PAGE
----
3 February: Q&A with Mr Tim Broadhead

I am a 36-year-old mother of two.  About 18 months ago I started to experience horrendous period pains and severe loss of blood. I can feel blood clots passing; it reminds me of giving birth and I am having bad cramping along with it. Sometimes I can go through a box of pads in a week and most days during my period I just want to stay in bed because the pain is that intense. More recently, my period has come at irregular times and I am worried that I might be starting the early stages of the menopause. My GP has told me not to worry and has suggested that I take some Evening Primrose to relieve the pain. This doesn’t seem to be helping the situation and I am worried that my body is changing. Is it worth seeing a specialist to sort my life out?

Mr Tim Broadhead, Consultant Gynaecologist:

It is very unlikely that there is anything seriously wrong at the age of 36 but these symptoms could be due to a variety of benign conditions including fibroids, polyps or endometriosis. In the first instance, you should have an internal examination by your GP and it would be helpful for your doctor to organise a scan to check your womb and ovaries. If the examination and scan is normal, there are treatments that your own doctor could try without needing to see a specialist. However, you would need to be referred to a specialist if the examination or scan was not normal, or if the treatments that you were trying did not work.

There are a variety of treatments that your own doctor could prescribe, but my view is that evening primrose tablets are unlikely to help! There are a couple of tablets that you could take just during your periods called tranexamic acid or mefenamic acid, which should make them much lighter. Alternatively, depending on your circumstances, the contraceptive pill, implant or injection could help.

Another good option could be the Mirena coil, which is a device that can be easily fitted inside the womb by your own doctor and slowly releases a hormone called progestagen. Apart from being a very good contraceptive, it should make your periods much lighter and in some women, they can stop completely. The pain should improve too.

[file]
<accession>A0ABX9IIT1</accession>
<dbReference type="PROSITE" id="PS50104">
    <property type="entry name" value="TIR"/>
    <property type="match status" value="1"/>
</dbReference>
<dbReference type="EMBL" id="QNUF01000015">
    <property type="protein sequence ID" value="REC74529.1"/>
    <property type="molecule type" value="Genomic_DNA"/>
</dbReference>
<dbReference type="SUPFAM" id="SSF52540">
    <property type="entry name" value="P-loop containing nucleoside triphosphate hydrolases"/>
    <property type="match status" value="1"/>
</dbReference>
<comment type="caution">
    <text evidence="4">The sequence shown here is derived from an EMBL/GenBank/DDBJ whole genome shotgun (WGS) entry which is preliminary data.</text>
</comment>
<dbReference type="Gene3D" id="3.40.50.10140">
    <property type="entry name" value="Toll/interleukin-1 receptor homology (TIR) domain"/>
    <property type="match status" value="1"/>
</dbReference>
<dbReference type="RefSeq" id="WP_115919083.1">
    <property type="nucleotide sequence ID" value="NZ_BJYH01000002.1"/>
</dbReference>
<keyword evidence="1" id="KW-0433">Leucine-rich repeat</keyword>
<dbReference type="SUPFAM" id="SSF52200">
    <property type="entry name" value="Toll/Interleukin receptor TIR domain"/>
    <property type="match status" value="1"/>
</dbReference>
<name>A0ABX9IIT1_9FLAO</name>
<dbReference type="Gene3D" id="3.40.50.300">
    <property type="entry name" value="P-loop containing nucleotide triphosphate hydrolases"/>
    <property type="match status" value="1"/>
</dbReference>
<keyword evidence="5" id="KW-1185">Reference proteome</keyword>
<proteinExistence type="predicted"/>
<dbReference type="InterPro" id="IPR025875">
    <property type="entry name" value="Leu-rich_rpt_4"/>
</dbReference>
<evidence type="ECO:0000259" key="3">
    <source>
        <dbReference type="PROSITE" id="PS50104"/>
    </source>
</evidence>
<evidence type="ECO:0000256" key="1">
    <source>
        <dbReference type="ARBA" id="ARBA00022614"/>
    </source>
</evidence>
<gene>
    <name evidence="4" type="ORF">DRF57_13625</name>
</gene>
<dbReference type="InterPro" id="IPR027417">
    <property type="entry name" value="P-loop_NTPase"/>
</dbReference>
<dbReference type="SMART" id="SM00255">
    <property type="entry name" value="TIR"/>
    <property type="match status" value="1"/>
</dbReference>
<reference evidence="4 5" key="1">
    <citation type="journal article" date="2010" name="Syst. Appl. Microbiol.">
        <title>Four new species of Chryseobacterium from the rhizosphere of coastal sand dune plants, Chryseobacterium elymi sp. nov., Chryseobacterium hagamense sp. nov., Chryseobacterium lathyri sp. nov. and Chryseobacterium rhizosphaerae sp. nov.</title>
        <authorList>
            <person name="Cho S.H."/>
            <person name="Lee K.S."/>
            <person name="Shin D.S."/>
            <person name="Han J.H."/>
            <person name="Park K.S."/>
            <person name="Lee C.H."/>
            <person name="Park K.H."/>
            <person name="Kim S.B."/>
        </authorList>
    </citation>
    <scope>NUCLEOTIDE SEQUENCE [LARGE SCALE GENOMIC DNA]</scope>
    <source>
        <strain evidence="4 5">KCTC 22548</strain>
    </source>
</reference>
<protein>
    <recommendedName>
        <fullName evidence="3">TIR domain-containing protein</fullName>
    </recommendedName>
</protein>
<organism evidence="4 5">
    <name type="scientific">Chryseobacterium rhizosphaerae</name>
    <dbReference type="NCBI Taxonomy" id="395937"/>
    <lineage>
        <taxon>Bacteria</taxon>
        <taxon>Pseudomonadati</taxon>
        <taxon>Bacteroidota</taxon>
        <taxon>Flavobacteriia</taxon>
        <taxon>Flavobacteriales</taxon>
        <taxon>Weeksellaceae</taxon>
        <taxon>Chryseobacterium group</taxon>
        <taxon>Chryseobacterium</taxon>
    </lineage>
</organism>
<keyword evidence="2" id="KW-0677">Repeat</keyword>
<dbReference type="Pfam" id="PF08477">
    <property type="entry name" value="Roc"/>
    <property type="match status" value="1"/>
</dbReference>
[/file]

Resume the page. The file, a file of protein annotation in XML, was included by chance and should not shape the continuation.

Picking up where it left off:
If these treatments fail to help or if you would prefer to consider a surgical option, you should be referred to a gynaecologist for further assessment. Depending upon your circumstances, a test called a hysteroscopy may be required where the inside of the womb is inspected with a small camera. This can usually be done in an outpatient clinic under local anaesthetic and apart from ruling out anything serious, it will also help to decide what surgical treatments might be appropriate.

One such option could be an endometrial ablation; this is a daycase operation where a probe is placed inside the womb and uses radiofrequency energy to destroy the lining. It is very successful; in 9 out of 10 women, the periods are much lighter and in 6 out of 10, they stop completely, but it is not appropriate for everyone.

The ultimate solution would be hysterectomy which would definitely stop your periods but does involve more major surgery, although the risks are small.

A specialist would be able to discuss the risks and benefits of the different surgical options with you.

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